Drapeau transparent, tableaux béton, groupe Total”s, Canalisations souterraines, performance du Jazz Crapuleux, autant de travaux autour de la Zone Absolue de Jacques Charlier. Ces oeuvres sont rassemblées à Extra City à Anvers pour une exposition intitulée “These and Other Works. Explaining Belgian Art to a Foreigner”, troisième volet du cycle Cross Examinations. Commissaire : Mihnea Mircan.
1. « Canalisations souterraines » film super 8 conservé dans son boîtier d’origine. Film performance de Jacques Charlier filmé en septembre 1969 sur le terril de Saint-Gilles à Liège. Caméra : Nicole Forsbach. Sonorisation : Jacques Charlier. Couleurs. 13.20 min. Le film est numérisé et conservé sur DVD. 2. Suite de 67 diapositives « canalisations souterraines, photographies professionnelles publicitaires », sous cache et en carrousel. A projeter sur le film.
23 November – 30 December 2012
Opening: 23 November 2012 | 7pm
With contributions by: Roland Van den Berghe, Liudvikas Buklys, Jacques Charlier, Jef Cornelis, Thomas Crombez, Wim Cuyvers, Daniel Dewaele, Liesbeth Doms & Sarah Hendrickx & Chloé Dierckx, Filip Francis, Lara Mennes, Willem Oorebeek, Karl Philips, Marc Schepers, Henri Storck, Sarah Vanagt, Wilfried Vandenhove, Stefan Wouters and others
Chronologically, the exhibition begins with the death of a monarch – a drawing by Leon Spilliaert (1910), perfectly poised between cosmic irony and mystical abandon, validating neither interpretive option and frustrating any attempt to write art-historical continuity between this image and the rest of the painter’s oeuvre. Symbolism deflates into deadpan practicality, as the scenography intersects the Belgian tricolour as blanket and the Congolese flag as backdrop, and geometrically separates dead king and faceless subject. At the other end of the timeline, three young artists – Liesbeth Doms, Sarah Hendrickx and Chloé Dierckx – present an ongoing investigation of highly ambiguous paragraphs in the Codex of the Antwerp Police Department. Insufficiently defined notions such as “social pressure” allow for an insufficiently regulated use of force, but they also allow the artists to use the force of inadequate translation: measuring “pressure” in other systems and with other instruments than those of fraught social interaction, filling the strategic gaps in the document with illustrations or diagrams.
Between these two chronological coordinates, These and Other Works is concerned with social and political engagement in Belgian art, and aware that the definition prefaced by its title can only be incomplete, or partial. An interest in works that re-negotiate the conditions for their social impact, that set the stage for symbolic intervention in the political sphere, can be understood as an eccentric concern – foreign to notions such as visual immersion or subversion, the question of a national identity composed of mismatched halves, the convulsions of history or any of the tropes, self-deprecating or self-aggrandizing, that drive the master narrative of Belgian art. Alien-ness and unfinished elucidation are thematized here via the figure – both real and allegorical – of the foreigner, whose effort to make sense of a cultural and affective landscape is marked by the foreigner’s own preconceptions, fixations and anxieties. This project endeavours to weave a dialogue between internal outsiders and external insiders, exemplary artistic positions and interrupted storylines, between the ins and outs of arts and lives.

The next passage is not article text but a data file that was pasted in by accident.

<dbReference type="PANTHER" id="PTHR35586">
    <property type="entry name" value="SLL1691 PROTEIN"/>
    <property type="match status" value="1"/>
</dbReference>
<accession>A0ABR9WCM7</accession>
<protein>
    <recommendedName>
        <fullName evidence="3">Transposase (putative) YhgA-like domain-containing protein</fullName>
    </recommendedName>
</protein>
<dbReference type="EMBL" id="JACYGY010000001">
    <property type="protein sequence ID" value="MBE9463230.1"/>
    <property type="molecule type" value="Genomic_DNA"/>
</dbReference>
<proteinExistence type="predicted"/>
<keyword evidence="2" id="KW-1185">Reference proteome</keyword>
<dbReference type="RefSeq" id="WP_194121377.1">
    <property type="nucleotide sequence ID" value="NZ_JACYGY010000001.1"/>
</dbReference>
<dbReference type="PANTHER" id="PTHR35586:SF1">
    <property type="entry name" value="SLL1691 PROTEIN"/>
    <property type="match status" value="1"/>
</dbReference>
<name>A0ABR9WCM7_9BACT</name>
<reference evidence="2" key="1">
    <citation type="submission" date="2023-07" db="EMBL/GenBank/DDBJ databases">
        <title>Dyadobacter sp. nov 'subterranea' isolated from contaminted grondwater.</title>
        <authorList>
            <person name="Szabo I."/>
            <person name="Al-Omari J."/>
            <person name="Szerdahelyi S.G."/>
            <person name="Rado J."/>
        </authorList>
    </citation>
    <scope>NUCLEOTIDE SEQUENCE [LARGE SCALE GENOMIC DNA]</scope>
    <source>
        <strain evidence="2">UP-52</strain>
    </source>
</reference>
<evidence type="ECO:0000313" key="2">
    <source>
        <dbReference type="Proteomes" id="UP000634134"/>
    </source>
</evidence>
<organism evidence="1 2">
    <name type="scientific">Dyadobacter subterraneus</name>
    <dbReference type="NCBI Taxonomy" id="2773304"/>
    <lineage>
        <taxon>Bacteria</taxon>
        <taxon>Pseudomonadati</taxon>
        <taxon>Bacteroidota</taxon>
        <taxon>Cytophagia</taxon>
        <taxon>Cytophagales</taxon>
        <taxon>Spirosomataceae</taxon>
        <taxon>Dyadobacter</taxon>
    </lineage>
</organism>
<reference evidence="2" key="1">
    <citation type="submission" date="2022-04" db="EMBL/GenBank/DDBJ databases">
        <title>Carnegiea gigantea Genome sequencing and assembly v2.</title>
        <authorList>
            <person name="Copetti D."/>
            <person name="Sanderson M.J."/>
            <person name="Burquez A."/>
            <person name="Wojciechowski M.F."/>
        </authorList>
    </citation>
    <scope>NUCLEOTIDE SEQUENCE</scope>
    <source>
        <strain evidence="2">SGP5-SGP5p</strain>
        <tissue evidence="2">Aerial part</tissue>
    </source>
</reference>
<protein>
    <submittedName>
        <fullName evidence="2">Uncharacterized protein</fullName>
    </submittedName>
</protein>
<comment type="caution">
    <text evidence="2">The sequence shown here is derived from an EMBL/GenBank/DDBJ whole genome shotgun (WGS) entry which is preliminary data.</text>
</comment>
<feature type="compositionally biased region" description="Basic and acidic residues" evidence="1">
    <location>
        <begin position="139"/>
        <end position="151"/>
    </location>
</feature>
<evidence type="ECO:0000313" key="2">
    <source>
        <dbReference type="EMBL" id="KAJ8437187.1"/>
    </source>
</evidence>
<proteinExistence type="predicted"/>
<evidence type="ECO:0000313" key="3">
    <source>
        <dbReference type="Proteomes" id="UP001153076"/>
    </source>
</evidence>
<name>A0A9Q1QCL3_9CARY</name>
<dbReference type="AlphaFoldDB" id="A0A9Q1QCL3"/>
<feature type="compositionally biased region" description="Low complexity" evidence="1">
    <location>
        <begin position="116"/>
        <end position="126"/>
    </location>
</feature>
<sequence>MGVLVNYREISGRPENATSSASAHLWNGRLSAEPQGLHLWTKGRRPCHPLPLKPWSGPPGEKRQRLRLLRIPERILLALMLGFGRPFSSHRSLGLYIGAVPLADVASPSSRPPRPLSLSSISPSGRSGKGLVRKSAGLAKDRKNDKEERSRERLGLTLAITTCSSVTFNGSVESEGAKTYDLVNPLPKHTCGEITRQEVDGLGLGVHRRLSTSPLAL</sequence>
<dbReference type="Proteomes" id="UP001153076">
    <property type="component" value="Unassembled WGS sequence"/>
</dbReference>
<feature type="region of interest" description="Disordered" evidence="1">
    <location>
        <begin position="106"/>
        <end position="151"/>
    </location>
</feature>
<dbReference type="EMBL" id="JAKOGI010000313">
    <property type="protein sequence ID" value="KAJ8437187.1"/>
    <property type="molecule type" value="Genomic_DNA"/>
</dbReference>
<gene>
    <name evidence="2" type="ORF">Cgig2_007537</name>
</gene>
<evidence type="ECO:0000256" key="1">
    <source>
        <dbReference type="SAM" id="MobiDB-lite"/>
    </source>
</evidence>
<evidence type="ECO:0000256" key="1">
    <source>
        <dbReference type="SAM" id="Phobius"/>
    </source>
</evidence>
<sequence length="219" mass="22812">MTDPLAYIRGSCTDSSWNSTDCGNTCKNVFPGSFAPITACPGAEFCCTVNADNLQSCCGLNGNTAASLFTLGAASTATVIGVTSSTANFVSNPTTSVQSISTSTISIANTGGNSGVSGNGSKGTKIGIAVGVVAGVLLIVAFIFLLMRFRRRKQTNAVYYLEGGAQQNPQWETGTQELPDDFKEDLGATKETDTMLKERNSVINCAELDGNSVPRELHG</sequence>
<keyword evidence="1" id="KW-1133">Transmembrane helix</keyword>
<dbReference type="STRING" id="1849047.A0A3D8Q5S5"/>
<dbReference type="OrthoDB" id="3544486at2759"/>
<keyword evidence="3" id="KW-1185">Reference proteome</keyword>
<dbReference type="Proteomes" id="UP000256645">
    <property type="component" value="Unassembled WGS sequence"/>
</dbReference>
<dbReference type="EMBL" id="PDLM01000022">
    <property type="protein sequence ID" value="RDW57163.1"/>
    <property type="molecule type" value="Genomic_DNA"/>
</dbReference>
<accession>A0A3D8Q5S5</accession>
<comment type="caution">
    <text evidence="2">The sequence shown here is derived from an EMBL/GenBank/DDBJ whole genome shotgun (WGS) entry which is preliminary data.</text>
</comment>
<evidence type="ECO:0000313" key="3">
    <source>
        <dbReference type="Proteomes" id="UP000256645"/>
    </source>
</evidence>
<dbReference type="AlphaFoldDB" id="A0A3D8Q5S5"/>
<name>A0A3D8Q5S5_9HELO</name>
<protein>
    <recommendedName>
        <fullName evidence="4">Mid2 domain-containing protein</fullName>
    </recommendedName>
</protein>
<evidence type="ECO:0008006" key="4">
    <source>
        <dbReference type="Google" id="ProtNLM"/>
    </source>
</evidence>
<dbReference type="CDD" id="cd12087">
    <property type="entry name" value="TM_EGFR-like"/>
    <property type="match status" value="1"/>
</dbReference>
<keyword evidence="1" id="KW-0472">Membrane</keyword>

The exhibition brings together the results of conversations had at Extra City over the last months with remarkable – and remarkably generous – artists and art historians. Each of the dialogues forming the live, contentious bibliography of the project focused on a different point of entry into the subject matter, on other ways in which images and the cultural and ideological conditions of their making contaminate each other. This ‘impurity’ situates most of the practices presented at Extra City in a territory between militant rhetoric and a melancholic poetics of activism, in a continuous exercise of productive cacophony, enlightening confusion and implosive utopias.
With gratitude to the participating artists and art historians, to Jesse van Winden (for invaluable research assistance) and, for their precious guidance, to Win Van den Abbeele, Martine d’Argembeau, Flor Bex & Lieve Dedeyne, Bernard Blondeel, Steve Van den Bosch, Jean-Michel Botquin, Koen Brams & Dirk Pültau, Frank Castelyns, Cel Crabeels, Anny de Decker, Koenraad Dedobbeleer, Wouter Davidts, Lili Dujourie, Annie Gentils, Roland d’Hondt, Anders Kreuger, Betty Lechien-Cremer, Françoise Levie, Gaston Meskens, Johan Pas, Stephan Peleman, Rolf Quaghebeur, Jean Van der Sanden, Ronny Van de Velde, Nadja Vilenne, Etienne Wynants.
Thomas Crombez’s project is a selection of works by Guy Bleus, Hugo Roelandt, Ria Pacquée, Danny Devos, Jan Fabre, Koen Theys and Dirk Paesmans. Stefan Wouters researches a performance carried out by Hugo Heyrman, Wout Vercammen and Yoshio Nakajima.
Ici bientôt Zone Absolue, patchwork de photographies NB (Nicole Forsbach et STP), dessin d’une Zone Absolue réduite 1/10, mine de plomb sur papier, 1969. 70 x 60 cm
Zone Absolue, APIAW 1970, patchwork de photographies NB, vernissage, introduction par Marcel Broodthaers, 51 x 61 cm. Photos Nicole Forsbach et Jacques Piraprez.